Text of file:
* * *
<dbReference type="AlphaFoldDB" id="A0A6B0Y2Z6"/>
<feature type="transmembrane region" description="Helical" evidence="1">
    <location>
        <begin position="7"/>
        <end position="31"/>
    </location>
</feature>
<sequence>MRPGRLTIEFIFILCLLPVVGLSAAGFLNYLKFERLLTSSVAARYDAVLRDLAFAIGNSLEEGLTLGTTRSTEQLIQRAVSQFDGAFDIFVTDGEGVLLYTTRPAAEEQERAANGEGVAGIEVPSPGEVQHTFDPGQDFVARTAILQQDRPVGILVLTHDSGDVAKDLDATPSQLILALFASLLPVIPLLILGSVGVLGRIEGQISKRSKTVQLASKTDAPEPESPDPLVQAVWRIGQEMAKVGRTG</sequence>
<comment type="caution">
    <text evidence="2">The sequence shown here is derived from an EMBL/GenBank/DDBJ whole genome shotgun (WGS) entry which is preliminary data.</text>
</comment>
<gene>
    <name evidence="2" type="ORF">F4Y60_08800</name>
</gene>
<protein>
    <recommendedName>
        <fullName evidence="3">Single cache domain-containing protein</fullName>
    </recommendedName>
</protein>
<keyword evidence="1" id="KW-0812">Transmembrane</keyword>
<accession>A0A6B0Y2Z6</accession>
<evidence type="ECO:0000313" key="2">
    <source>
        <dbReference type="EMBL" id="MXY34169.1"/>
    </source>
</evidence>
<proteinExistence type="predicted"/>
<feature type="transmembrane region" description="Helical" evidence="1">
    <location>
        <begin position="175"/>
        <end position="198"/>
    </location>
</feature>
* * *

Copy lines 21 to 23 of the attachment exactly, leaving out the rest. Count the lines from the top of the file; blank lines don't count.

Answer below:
<accession>A0A6B0Y2Z6</accession>
<evidence type="ECO:0000313" key="2">
    <source>